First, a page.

Sure, the devastating destruction of Alderaan captures the unmerciful nature of the Empire, but the film needs a face and an emotional attachment to bring it home. Obi-Wan grabs the short end of the lightsaber on that one, but his death lights a fire in Luke. He's determined now more than ever to take his place as a Jedi, even without a father-like figure to guide him. (And, come on, we all know that Force ghosts just aren't the real thing.)

Yoda passes the torch in Star Wars: Return of the Jedi

While it's arguable that Yoda dramatically dies to avoid dealing with Luke for one more minute, the Jedi Master's death actually has a huge impact on Luke's journey as a Jedi. After all, Return of the Jedi marks a turning point in the series, as Luke has to go out and face Vader and the Emperor by himself. If Yoda were by his side, then that quest would be a walk in the park, even though the little guy treats Luke like his own personal chauffeur.

However, with Yoda out of the picture, the young Skywalker has to rely on his own abilities and the training that he's received over the years. Plus, Yoda's death prompts the elderly sage to drop a big bomb about Luke's family tree, revealing that there's another Skywalker out there somewhere. But ultimately, losing Yoda raises the stakes. Now that he's on his own, Luke has to carry on the legacy of the Jedi by himself and the fate of the galaxy is in his hands alone. No pressure.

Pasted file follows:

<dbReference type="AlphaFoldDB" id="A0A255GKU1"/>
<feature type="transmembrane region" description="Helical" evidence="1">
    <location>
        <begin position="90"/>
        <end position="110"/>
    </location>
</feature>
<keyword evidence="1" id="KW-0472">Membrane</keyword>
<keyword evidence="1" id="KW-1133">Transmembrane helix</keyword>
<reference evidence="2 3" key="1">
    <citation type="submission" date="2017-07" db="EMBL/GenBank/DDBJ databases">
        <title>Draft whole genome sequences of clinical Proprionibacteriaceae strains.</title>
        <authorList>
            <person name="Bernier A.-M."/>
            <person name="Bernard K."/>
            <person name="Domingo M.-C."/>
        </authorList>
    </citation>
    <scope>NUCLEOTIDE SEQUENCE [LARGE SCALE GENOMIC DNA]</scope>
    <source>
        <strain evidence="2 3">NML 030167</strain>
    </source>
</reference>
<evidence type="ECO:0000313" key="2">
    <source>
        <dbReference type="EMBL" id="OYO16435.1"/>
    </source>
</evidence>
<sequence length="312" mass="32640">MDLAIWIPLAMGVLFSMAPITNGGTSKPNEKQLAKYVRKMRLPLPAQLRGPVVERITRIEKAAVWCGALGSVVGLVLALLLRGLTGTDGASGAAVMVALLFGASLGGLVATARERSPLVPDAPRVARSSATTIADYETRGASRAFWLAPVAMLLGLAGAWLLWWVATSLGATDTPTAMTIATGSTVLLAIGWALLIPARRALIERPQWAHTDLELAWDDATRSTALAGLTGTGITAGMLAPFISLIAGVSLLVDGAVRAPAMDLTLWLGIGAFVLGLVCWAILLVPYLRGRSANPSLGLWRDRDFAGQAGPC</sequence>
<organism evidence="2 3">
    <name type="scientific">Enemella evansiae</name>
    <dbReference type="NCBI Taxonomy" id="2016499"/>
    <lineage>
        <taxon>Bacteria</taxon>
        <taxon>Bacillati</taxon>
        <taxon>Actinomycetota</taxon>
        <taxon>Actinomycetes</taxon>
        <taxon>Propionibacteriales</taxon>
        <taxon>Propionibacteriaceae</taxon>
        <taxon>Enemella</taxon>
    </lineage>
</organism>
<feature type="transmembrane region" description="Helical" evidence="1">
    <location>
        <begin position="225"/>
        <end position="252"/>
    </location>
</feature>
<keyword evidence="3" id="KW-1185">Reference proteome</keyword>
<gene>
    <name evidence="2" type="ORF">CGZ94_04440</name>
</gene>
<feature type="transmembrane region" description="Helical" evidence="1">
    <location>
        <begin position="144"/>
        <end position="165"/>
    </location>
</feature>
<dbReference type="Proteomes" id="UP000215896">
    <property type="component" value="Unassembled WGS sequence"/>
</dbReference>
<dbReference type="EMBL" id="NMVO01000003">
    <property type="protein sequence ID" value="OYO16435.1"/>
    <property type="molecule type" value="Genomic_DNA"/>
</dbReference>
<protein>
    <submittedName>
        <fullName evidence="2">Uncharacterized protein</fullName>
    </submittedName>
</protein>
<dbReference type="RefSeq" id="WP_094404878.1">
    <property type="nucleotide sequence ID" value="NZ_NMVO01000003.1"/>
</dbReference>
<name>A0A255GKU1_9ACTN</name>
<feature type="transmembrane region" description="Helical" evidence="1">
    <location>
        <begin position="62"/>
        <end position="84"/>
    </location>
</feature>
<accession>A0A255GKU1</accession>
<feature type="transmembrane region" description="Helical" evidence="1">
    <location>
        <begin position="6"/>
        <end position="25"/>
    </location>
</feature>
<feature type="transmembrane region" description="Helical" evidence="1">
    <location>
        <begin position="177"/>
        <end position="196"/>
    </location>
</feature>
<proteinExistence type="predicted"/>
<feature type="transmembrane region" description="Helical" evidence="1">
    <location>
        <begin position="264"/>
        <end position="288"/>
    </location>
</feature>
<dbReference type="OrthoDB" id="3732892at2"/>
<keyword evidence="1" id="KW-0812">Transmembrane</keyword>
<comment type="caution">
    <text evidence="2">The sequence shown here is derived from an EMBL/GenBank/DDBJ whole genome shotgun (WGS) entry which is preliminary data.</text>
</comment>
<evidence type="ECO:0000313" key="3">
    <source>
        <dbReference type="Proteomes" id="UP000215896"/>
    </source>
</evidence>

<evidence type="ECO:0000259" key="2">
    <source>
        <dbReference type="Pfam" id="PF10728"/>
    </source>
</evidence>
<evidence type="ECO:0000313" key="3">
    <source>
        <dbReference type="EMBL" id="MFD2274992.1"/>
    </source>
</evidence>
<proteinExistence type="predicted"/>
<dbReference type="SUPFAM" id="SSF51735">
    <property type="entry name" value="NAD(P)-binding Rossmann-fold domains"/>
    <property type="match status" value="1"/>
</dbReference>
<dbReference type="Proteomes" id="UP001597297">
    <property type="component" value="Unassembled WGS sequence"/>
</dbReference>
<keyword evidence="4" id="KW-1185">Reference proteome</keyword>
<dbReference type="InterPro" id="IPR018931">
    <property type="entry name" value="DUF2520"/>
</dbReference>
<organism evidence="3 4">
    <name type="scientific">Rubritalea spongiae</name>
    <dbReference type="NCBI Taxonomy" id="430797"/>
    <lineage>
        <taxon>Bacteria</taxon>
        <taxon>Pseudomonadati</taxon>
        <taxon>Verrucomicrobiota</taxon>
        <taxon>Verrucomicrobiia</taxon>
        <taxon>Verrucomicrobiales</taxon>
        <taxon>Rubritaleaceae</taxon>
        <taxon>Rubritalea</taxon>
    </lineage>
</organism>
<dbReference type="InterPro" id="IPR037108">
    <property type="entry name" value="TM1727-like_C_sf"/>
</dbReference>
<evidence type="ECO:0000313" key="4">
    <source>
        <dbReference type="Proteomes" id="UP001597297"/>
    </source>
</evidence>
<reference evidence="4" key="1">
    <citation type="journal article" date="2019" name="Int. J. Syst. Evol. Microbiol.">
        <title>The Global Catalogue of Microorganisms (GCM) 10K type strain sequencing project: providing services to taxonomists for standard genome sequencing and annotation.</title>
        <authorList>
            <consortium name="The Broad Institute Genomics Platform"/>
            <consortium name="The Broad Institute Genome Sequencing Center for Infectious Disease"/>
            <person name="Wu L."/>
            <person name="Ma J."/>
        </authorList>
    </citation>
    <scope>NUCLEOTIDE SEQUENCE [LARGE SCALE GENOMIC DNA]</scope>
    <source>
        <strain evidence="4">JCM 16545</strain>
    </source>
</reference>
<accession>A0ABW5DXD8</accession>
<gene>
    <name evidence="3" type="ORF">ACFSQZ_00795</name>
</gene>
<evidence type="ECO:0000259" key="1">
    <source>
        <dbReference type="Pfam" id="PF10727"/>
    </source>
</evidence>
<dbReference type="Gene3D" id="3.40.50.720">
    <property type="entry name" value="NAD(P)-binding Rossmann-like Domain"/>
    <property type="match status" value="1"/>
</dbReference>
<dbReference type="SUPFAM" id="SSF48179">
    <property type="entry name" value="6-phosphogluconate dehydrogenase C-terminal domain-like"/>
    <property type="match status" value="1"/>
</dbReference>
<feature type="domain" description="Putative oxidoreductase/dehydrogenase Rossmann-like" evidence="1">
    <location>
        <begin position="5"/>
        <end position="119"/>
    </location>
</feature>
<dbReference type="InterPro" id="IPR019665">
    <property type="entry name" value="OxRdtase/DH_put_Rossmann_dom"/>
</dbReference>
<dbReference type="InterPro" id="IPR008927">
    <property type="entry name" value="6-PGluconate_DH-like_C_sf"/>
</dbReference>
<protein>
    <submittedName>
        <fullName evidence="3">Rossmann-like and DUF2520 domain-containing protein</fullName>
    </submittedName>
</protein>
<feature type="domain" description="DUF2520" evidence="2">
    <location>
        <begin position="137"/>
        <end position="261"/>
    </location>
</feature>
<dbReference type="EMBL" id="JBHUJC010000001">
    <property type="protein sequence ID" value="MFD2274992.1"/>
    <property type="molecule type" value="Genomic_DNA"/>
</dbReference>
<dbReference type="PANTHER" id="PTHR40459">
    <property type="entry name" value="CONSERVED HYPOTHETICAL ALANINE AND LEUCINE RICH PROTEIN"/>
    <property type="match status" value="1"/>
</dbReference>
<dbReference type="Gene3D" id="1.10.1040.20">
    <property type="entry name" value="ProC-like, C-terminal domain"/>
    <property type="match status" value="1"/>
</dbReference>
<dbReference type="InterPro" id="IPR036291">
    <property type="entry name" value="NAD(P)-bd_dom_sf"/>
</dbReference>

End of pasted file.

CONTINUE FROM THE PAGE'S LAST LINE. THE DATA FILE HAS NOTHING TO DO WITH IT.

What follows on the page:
Jabba the Hutt messes with the wrong princess

Princess Leia quickly became a feminist icon in the '70s when A New Hope debuted. After all, no one needed to save this self-rescuing princess. She did just fine on her own. And that held true when Return of the Jedi rolled around and the hero went up against Jabba the Hutt, a greasy slug with a bad habit of chaining up young women.

After being forced into the creepy slave bikini that fans somehow still fetishize, Leia does what hundreds of smugglers before her could not do — kill the beast. Leia strangles the slimy crime lord with the very same chains he used to take away her freedom. Some might call that poetic justice. The "prince must save the princess" trope was long due for a rewrite, and Return of the Jedi delivers it on a silver platter, served fresh with a Hutt tongue.

The scene has become one of the most empowering feminist moments in cinematic history. Leia deserved a "yas, queen" before anyone even coined the phrase.

Mace Windu's death snuffs out Anakin's loyalty

Mace Windu is the only Jedi on the council who doesn't fully buy into all of the unwavering Jedi rhetoric. He's willing to break the rules, and Palpatine exploits that stance to sever the final tie that Anakin has to the Jedi. With Palpatine controlling the senate and the courts, Mace knows that putting the villain on trial would be futile, and the Sith Lord would get off scot-free. So Mace decides to go full-Dirty Harry, but attempting to cut Palpatine down (while the Sith Lord begs for his life) is what finally breaks Anakin.